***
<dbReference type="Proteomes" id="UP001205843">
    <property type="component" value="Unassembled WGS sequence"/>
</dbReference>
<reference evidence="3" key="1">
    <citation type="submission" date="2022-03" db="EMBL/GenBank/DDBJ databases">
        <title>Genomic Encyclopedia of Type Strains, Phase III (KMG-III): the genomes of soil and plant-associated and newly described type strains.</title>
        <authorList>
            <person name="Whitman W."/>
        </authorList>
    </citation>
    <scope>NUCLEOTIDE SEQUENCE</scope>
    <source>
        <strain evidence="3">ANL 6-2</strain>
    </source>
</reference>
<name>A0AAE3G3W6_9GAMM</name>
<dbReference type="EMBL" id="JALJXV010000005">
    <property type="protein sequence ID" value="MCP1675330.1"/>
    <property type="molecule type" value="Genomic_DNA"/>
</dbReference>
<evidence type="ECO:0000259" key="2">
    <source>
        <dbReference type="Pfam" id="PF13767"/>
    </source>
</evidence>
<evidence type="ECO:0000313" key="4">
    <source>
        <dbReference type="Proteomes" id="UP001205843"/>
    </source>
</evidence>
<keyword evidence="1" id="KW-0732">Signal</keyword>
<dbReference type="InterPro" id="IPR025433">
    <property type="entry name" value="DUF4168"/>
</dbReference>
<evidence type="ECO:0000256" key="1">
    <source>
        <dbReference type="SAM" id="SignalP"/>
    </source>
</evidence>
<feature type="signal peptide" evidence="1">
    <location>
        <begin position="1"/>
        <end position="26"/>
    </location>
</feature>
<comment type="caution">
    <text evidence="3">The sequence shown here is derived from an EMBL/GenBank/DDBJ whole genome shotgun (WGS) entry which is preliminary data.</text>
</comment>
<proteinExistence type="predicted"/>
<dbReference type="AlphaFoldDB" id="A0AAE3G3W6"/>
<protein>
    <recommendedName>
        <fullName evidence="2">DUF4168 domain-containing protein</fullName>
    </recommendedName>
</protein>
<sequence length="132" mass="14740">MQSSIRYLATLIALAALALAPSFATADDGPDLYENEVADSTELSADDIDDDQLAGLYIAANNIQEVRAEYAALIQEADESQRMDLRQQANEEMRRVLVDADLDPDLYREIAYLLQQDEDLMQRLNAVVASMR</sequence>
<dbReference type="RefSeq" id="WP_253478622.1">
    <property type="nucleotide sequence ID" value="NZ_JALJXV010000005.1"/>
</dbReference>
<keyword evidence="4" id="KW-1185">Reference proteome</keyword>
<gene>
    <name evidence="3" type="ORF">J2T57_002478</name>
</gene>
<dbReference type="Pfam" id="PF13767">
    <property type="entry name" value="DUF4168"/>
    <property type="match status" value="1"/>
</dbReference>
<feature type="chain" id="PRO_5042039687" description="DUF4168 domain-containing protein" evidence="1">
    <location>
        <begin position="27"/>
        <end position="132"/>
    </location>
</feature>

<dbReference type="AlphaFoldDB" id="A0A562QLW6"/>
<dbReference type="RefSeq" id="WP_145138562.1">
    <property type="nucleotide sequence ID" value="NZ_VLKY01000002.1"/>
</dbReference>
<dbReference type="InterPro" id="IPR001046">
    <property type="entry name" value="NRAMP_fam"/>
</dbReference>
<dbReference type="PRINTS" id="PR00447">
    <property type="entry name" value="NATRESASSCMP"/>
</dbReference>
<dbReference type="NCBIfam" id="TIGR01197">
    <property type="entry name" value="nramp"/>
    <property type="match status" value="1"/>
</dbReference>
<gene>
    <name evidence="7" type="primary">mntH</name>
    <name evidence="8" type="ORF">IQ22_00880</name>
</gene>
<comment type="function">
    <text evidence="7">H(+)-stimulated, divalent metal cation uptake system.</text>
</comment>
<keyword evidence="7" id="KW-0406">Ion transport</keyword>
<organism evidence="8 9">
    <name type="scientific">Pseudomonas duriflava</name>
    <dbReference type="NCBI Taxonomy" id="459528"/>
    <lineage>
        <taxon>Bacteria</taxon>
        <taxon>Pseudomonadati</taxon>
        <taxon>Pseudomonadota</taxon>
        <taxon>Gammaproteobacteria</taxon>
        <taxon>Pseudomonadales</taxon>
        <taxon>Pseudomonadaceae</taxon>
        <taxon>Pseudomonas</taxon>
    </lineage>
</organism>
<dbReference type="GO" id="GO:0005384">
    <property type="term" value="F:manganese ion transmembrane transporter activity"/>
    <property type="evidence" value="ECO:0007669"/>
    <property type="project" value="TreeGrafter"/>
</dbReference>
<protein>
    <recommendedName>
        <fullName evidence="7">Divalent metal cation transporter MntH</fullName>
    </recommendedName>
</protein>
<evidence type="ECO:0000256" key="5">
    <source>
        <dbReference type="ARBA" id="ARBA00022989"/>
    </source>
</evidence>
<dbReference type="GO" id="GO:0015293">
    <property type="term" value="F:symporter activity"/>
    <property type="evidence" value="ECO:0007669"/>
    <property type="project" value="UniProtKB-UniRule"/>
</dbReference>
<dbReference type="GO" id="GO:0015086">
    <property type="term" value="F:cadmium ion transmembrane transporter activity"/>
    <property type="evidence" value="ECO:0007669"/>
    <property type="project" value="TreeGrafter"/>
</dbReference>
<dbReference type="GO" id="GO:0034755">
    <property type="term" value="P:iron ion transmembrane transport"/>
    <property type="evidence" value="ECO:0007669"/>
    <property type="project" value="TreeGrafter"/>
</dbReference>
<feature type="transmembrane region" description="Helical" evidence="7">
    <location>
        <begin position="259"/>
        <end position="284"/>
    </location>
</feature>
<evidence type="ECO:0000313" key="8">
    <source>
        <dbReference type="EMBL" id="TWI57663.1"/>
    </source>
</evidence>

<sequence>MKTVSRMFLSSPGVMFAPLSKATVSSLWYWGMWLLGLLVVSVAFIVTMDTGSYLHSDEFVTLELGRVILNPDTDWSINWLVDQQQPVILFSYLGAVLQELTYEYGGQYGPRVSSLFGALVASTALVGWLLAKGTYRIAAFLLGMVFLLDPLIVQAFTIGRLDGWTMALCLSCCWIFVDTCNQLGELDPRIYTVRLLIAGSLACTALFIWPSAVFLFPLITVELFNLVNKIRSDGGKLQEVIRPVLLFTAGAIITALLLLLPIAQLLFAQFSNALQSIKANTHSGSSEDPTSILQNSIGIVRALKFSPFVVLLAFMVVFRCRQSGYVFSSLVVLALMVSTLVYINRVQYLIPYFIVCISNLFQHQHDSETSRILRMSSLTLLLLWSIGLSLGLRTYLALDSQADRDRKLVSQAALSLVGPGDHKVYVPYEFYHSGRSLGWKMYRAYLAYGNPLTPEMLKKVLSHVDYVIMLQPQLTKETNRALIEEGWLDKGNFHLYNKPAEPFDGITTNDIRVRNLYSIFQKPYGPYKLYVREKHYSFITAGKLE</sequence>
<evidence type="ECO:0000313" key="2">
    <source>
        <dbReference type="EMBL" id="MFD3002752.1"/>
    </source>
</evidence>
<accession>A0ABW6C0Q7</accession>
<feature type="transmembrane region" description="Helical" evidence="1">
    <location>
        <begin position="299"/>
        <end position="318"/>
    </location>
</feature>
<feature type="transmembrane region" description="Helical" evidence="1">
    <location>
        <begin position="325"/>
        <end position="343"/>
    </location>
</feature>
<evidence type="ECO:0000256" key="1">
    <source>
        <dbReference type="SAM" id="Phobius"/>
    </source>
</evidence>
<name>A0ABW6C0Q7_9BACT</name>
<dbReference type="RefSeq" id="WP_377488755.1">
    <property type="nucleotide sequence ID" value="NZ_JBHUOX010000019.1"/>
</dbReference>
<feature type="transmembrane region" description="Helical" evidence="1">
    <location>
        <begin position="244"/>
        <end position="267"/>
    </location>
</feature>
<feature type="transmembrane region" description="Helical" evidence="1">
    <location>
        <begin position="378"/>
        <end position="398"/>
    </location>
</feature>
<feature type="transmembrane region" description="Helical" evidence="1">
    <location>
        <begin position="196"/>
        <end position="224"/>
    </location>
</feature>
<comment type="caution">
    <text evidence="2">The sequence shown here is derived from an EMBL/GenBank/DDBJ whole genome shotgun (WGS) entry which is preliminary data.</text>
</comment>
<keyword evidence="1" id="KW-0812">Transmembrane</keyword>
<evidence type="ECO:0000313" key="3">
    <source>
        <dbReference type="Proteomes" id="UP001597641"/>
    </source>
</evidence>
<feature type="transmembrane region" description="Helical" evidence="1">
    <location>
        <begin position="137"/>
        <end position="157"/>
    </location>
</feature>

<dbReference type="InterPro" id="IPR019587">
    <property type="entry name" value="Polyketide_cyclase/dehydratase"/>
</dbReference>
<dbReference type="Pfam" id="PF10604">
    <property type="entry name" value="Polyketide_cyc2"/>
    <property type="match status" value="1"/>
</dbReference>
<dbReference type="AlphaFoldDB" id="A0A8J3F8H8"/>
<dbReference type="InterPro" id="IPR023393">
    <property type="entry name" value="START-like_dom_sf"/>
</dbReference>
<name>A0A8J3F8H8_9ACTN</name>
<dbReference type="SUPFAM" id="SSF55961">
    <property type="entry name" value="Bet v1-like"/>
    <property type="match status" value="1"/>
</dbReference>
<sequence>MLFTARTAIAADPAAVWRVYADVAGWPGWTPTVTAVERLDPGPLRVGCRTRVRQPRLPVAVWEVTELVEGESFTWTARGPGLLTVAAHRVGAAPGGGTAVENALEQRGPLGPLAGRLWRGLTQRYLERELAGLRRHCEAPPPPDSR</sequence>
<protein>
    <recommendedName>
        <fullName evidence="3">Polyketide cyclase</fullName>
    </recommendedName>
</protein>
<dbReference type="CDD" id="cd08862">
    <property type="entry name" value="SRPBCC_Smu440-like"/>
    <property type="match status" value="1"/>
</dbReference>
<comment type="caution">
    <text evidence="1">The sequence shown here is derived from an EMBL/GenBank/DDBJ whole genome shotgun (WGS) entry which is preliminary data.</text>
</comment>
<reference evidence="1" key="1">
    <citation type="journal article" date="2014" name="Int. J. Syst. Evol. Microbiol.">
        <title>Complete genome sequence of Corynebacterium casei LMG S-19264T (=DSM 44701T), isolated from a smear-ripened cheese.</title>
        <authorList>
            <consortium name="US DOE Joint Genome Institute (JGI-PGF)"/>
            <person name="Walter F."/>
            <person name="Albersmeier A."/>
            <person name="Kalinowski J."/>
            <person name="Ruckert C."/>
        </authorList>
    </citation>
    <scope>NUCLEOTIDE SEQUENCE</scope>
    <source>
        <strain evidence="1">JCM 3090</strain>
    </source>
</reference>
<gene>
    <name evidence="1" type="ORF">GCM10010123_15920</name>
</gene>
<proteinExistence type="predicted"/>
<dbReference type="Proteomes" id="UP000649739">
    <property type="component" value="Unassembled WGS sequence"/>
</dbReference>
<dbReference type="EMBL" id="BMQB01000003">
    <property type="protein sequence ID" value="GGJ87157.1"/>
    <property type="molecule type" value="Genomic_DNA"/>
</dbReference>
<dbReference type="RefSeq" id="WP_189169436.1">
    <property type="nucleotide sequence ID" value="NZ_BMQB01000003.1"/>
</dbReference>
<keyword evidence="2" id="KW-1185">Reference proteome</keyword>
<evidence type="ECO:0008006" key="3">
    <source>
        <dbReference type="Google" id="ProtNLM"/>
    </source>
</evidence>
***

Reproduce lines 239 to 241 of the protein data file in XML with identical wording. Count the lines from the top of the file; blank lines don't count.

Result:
</comment>
<reference evidence="1" key="1">
    <citation type="journal article" date="2014" name="Int. J. Syst. Evol. Microbiol.">